Beta Sigma Psi
This article needs additional citations for verification. (December 2011)
|Beta Sigma Psi|
|Founded||April 17, 1925|
University of Illinois
|Mission statement||To provide the ideal environment for the Lutheran college man where he will grow Spiritually, Scholastically, and Socially.|
|Motto||Per Aspera Ad Astra|
|Colors||Cardinal Red and White|
|Publication||The Gold Rose|
|Chartered||April 17, 1925|
|Virtues||Faith, Loyalty, Brotherhood, Service|
|Headquarters||2408 Lebanon Ave.|
Belleville, IL 62221
Beta Sigma Psi National Lutheran Fraternity (ΒΣΨ), commonly known as Beta Sig, is a United States social organization for Lutheran college men. Founded at the University of Illinois in 1925, the fraternity has more than 7,500 initiated members. It has twelve chapters, primarily in the mid-west, and over 300 undergraduate members.
Beta Sigma Psi's purpose is to create an environment in which the Lutheran college man can grow spiritually, scholastically, and socially. The fraternity undertakes programs designed to develop leaders, along with character, intellectual awareness, social responsibility, spiritual welfare, brotherhood, integrity, friendship, and justice.
In 1911, Rev. Frederick William Gustav Stiegemeyer accepted a position at St. John's Evangelical Lutheran Church in Champaign, Illinois. As part of his ministry, he was to serve the students at the University of Illinois. In the fall of 1919, Stiegemeyer organized the Lutheran Illini League with ten students. The Lutheran Illini League met weekly for religious instructions and discussions on contemporary issues. In the fall of 1920, the group had twenty members and rented a house. In early 1921, it reorganized as the Concordia Club.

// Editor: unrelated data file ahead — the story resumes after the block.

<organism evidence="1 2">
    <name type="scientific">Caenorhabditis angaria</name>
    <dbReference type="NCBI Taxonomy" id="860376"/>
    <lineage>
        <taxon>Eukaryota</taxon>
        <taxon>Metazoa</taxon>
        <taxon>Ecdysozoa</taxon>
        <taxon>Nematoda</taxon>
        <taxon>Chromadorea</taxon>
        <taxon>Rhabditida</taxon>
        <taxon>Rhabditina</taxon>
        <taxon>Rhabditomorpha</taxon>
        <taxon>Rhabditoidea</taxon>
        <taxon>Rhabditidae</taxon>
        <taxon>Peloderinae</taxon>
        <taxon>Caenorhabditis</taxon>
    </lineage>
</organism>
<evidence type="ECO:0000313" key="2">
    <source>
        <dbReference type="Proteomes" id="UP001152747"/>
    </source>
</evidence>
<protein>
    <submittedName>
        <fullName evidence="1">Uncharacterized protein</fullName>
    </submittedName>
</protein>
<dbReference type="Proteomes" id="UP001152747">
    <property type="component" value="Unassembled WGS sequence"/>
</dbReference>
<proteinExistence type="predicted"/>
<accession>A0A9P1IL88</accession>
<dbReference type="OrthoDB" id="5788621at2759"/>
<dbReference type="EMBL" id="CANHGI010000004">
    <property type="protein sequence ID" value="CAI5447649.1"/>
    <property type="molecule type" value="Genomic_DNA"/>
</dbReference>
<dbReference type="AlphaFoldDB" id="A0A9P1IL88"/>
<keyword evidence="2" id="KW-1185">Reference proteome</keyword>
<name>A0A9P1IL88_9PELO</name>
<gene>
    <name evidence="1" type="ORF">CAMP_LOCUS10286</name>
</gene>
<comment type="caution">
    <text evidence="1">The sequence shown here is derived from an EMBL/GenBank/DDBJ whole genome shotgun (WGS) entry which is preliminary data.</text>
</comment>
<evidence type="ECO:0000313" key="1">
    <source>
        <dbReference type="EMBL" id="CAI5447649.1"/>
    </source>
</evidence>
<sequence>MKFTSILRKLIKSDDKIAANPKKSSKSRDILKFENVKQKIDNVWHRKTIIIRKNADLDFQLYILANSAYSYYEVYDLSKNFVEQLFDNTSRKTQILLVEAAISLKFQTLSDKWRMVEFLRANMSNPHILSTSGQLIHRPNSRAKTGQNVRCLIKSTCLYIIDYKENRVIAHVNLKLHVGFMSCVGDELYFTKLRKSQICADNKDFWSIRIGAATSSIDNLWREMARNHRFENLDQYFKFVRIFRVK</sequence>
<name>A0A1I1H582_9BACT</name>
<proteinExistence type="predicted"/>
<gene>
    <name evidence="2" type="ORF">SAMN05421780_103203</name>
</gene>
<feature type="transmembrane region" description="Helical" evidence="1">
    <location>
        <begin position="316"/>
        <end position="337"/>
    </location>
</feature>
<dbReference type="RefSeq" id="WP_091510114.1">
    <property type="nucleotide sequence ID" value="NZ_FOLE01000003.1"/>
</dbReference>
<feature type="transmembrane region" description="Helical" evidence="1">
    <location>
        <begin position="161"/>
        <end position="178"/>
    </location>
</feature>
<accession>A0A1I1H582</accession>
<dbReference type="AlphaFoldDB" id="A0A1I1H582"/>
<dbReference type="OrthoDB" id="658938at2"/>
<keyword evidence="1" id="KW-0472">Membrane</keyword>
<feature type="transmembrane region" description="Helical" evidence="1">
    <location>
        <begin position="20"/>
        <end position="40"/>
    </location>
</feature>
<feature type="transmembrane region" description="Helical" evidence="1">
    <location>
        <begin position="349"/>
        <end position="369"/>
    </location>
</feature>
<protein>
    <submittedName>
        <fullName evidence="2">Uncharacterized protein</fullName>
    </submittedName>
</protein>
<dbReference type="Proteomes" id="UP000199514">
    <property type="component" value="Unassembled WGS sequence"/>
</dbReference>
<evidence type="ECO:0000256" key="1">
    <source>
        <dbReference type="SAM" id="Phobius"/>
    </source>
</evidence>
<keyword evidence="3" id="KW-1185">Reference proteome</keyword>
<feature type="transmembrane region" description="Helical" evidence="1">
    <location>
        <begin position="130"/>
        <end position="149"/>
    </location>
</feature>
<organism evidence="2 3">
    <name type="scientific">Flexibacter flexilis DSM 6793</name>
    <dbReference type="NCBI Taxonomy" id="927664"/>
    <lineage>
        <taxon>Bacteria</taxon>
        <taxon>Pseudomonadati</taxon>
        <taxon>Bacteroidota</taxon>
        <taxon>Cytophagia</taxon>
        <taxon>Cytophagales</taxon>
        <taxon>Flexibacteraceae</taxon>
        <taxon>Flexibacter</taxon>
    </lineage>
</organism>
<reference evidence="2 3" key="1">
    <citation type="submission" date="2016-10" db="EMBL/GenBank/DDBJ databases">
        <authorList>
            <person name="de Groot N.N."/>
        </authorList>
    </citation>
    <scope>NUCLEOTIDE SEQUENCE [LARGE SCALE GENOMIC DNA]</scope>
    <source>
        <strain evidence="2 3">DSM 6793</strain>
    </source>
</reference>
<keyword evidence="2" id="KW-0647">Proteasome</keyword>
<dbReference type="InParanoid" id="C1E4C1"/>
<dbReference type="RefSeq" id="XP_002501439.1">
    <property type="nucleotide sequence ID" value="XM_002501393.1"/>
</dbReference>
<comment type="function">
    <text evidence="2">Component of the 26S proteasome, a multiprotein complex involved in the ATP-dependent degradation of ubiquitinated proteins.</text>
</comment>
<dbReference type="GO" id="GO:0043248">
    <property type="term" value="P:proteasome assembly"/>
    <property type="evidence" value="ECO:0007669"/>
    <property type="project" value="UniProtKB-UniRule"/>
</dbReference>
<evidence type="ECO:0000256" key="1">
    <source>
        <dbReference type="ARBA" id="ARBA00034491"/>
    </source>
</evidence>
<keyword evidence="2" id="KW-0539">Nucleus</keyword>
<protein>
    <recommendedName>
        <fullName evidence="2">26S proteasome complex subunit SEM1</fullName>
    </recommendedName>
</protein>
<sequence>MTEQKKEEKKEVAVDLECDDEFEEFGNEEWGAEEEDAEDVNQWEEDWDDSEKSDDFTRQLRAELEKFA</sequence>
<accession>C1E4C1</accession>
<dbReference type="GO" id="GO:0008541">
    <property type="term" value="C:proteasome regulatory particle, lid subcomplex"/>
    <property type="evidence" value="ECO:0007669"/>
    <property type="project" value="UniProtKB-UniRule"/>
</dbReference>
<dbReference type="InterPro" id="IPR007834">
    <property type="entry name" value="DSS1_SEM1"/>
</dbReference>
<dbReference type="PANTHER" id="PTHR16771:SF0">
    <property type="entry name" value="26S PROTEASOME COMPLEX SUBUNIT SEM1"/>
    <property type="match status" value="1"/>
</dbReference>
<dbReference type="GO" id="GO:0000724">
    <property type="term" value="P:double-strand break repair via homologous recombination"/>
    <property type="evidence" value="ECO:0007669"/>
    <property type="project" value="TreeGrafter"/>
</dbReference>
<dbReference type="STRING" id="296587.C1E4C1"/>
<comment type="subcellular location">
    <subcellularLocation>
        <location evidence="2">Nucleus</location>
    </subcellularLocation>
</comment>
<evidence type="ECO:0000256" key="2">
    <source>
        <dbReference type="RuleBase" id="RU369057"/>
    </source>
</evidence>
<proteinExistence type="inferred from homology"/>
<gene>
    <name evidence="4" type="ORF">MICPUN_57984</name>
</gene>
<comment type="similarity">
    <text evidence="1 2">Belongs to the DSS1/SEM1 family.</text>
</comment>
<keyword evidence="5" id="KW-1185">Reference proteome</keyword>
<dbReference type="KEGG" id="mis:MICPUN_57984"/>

By 1923, the Concordia Club was active on campus and adopted the name Concordia Fraternity. Its members planned to expand into a new national Greek letter fraternity. Beta Sigma Psi filed Incorporation papers on April 17, 1925, in Springfield, Illinois. Its founders were Harold Ahlbrand, Wilbur E. Augustine, Norbert W. Behrens, Herman H. Gilster, Arden F. Henry, Russell Henry, Julius J. Seidel, Rev. Frederick William Gustav Stiegemeyer, and William H. Welge.
The Concordia Fraternity at Champaign corresponded with the Rev. Paul Schmidt, who had formed a similar organization at Purdue University for students. In May 1925, Alpha chapter members drove to Purdue to help organize the Beta chapter. Within months, the first National Council of Beta Sigma Psi was elected. Gamma chapter formed at the University of Michigan (1928) and Delta chapter at the University of Nebraska (1929). By this time, the Alpha chapter was building a new house.
When the depression of the 1930s hit, fraternity financing became very difficult. The Gamma chapter closed in 1933, and the Alpha chapter closed in 1940. During World War II, Beta Sigma Psi had only two active chapters, Beta and Delta, with a combined membership of fourteen men. An undergraduate member from the Delta chapter, Delmar Lienemann, was elected secretary-treasurer of the national fraternity, serving for 22 years. The fraternity's named its highest honor for Lienemann.